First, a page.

Volume 8 - Issue 4 - Editorial

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THE PUBLISHING SENSATION of the past few months was apparently J.K. Rowling’s first novel aimed specifically at adults. Having read The Casual Vacancy from cover to cover we are fairly confident in saying – in the words of Norman MacCaig – that ‘it was okay, as far as it went’. Had it been by any other author – we are also fairly confident in saying – its publication would have passed without buildings shaking and the earth moving. As it was, it was received with the kind of hysterical response which once attended the final installment of one of Dickens’s more mawkish serial novels.

If nothing else this was a triumph of modern marketing. How much it happened with Rowling’s blessing we know not. What we do know is that early copies of her novel were delivered by hand to reviewers while several journalists selected to interview the author had to read their copies in an empty office while vowing not to disclose a word of its contents before an agreed time and date. Unless one is a guest of Her Majesty this cannot be the most comfortable of circumstances in which to read a novel which stretches to 500 and more pages.

Amidst all of the hoopla it was easy to overlook the fact that the object of all this nonsense was a novel, and a not very remarkable one at that. The Casual Vacancy is set in the English West Country and is concerned with the kind of machinations that may excite editors of local papers but few others. There is no reason to sneer at this. Were such scenarios to be outlawed the novel would not be what it is today. But what was alarming was the response of the critical community which treated Rowling’s sophomoric creation with a respect it did not merit. This, though, is the effect of celebrity, which presently pollutes the publishing industry. 

Of course, there still are – and hopefully always will be – publishers who care not a jot for pursuing the kind of sales and publicity which authors like Rowling engender. They tend to be small with few, if any, full-time staff and shallow bank accounts. Sales of their books may be counted in the hundreds and their authors are unlikely to get fat on their royalty cheques. Yet they occupy a hallowed space in the publishing firmament because their primary concern is not shareholders or the need to make a profit but the passion they bring to each book they produce.

One such is Mariscat Press which is celebrating its thirtieth birthday. It was founded in Glasgow by Hamish Whyte, a former librarian, and Kevin McCarra, who writes with uncommon poise about football in the Guardian. In the introduction to Cat’s Whiskers, a beautifully designed and printed anthology of highlights from Mariscat’s archive, Whyte writes how McCarra liked to recall an encounter between Ezra Pound and the publisher Elkin Mathews. ‘Ah, eh, do you care to contribute to the costs of publishing?’ Mathews asked of Pound’s Personae. To which the poet replied, ‘I’ve got a shilling in my clothes, if that’s any use to you.’ ‘Oh well,’ said Mathews, ‘I rather want to publish ’em anyhow.’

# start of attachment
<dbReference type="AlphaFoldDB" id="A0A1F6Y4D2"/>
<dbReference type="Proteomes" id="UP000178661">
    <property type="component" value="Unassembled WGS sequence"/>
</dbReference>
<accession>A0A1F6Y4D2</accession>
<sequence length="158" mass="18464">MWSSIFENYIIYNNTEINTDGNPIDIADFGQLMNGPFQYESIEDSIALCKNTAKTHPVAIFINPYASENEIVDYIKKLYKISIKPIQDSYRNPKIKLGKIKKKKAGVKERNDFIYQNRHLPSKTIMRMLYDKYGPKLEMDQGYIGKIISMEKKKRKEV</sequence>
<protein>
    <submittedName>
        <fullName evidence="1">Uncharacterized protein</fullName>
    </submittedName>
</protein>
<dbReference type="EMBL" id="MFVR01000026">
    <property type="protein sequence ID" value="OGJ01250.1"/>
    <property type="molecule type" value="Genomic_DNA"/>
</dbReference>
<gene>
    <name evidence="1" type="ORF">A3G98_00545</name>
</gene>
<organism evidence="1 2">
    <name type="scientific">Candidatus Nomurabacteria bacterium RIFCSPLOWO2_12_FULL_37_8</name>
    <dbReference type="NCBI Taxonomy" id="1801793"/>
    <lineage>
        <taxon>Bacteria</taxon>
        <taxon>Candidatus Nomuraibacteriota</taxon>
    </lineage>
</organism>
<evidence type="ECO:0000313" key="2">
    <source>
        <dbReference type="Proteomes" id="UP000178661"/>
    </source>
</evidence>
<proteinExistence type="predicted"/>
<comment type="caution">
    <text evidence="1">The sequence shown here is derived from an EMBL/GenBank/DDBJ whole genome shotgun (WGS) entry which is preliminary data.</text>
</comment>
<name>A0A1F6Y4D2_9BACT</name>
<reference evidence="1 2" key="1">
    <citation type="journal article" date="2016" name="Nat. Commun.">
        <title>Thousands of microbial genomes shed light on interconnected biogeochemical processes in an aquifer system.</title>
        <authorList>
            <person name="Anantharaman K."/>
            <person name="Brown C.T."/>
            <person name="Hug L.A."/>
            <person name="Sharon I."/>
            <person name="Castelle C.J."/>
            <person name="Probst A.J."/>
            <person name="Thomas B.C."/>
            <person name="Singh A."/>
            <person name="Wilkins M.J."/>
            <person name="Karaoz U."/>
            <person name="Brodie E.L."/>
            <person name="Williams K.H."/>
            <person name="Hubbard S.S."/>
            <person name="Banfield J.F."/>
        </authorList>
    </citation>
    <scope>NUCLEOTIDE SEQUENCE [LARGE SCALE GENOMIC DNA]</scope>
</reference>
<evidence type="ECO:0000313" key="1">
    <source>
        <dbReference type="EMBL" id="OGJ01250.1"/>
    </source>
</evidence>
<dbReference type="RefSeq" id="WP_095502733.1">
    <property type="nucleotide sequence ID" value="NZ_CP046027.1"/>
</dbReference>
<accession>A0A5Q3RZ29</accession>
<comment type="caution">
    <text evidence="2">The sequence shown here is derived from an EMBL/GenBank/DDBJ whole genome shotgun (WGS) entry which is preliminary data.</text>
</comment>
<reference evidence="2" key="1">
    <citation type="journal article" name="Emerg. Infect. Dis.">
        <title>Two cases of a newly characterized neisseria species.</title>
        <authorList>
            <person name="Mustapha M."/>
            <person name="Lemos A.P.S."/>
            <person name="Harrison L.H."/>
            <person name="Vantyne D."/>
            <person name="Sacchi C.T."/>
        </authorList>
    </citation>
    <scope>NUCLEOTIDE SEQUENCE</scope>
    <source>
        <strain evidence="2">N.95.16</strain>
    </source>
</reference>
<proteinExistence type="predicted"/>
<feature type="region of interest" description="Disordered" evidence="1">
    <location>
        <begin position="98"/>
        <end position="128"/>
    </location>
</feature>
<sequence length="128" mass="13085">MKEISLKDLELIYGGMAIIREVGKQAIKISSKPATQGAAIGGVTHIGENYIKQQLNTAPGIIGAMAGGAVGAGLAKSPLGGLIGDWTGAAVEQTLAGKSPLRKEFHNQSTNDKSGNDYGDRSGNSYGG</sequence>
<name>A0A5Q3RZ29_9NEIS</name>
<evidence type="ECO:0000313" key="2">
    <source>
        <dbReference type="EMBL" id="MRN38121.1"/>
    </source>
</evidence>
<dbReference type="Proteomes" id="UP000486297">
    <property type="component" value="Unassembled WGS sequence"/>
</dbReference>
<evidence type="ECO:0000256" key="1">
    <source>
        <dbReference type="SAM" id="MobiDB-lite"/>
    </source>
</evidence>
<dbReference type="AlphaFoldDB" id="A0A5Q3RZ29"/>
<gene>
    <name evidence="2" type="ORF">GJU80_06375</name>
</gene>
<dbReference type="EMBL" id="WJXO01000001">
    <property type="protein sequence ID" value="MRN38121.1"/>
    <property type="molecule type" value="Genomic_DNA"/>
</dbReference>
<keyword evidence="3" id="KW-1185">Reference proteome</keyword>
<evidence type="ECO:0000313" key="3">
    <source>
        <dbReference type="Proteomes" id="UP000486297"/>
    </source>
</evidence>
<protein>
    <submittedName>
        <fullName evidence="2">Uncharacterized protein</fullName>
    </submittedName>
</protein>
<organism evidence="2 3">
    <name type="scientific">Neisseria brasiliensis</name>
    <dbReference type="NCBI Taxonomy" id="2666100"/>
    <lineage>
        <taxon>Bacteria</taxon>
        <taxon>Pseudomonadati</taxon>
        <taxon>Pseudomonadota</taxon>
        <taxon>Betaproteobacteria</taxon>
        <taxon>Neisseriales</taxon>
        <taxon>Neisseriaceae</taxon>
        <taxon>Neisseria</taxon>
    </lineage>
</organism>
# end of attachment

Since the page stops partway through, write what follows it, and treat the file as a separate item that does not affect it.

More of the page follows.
This, says Whyte, has been Mariscat’s ethos for three decades. Its first publication was XII from Catullus by David Neilson which was written on a typewriter borrowed from the Third Eye Centre and ‘copyprinted by an instant print shop’. Some 200 copies were produced and they sold well at 75p each. Thereafter, publishing poetry became ‘addictive’ and over the years Mariscat has added lustre to the nation’s literary scene, most notably in 1984 when it published Edwin Morgan’s Sonnets from Scotland. Among the poets represented in Cat’s Whiskers are Gael Turnbull, Brian McCabe, Angela McSeveney, Douglas Dunn and Diana Hendry, whom Whyte married but not before accepting a batch of her poems for publication. 

Periodically, Whyte has threatened to give up. But there is no 12-step programme for poetry publishers and he proceeds from one year to the next, spurred by the arrival of poems from someone whose work he likes the look of and the desire to share it with kindred spirits. ‘It’s the combination of poems, type and paper – there’s nothing like it,’ explains Whyte who, we hope, will go on and on, doing what he does best, irrespective of the fickle demands of fashion and the incurable tastelessness of bean counters.

 

 

 

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